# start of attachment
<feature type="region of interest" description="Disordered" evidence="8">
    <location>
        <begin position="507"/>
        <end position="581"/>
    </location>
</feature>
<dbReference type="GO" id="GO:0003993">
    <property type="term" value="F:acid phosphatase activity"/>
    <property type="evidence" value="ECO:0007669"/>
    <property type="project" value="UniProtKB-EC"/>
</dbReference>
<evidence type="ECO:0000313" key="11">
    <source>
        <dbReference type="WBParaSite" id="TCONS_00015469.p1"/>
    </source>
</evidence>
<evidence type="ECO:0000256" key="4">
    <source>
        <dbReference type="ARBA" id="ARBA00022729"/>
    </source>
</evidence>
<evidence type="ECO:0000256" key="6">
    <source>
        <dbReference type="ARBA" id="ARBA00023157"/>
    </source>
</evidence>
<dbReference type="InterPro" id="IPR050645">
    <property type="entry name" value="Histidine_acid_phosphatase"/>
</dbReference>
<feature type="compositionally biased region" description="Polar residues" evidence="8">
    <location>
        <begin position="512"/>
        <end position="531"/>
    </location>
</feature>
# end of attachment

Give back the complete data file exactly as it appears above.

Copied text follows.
<feature type="region of interest" description="Disordered" evidence="8">
    <location>
        <begin position="507"/>
        <end position="581"/>
    </location>
</feature>
<dbReference type="GO" id="GO:0003993">
    <property type="term" value="F:acid phosphatase activity"/>
    <property type="evidence" value="ECO:0007669"/>
    <property type="project" value="UniProtKB-EC"/>
</dbReference>
<evidence type="ECO:0000313" key="11">
    <source>
        <dbReference type="WBParaSite" id="TCONS_00015469.p1"/>
    </source>
</evidence>
<evidence type="ECO:0000256" key="4">
    <source>
        <dbReference type="ARBA" id="ARBA00022729"/>
    </source>
</evidence>
<evidence type="ECO:0000256" key="6">
    <source>
        <dbReference type="ARBA" id="ARBA00023157"/>
    </source>
</evidence>
<dbReference type="InterPro" id="IPR050645">
    <property type="entry name" value="Histidine_acid_phosphatase"/>
</dbReference>
<feature type="compositionally biased region" description="Polar residues" evidence="8">
    <location>
        <begin position="512"/>
        <end position="531"/>
    </location>
</feature>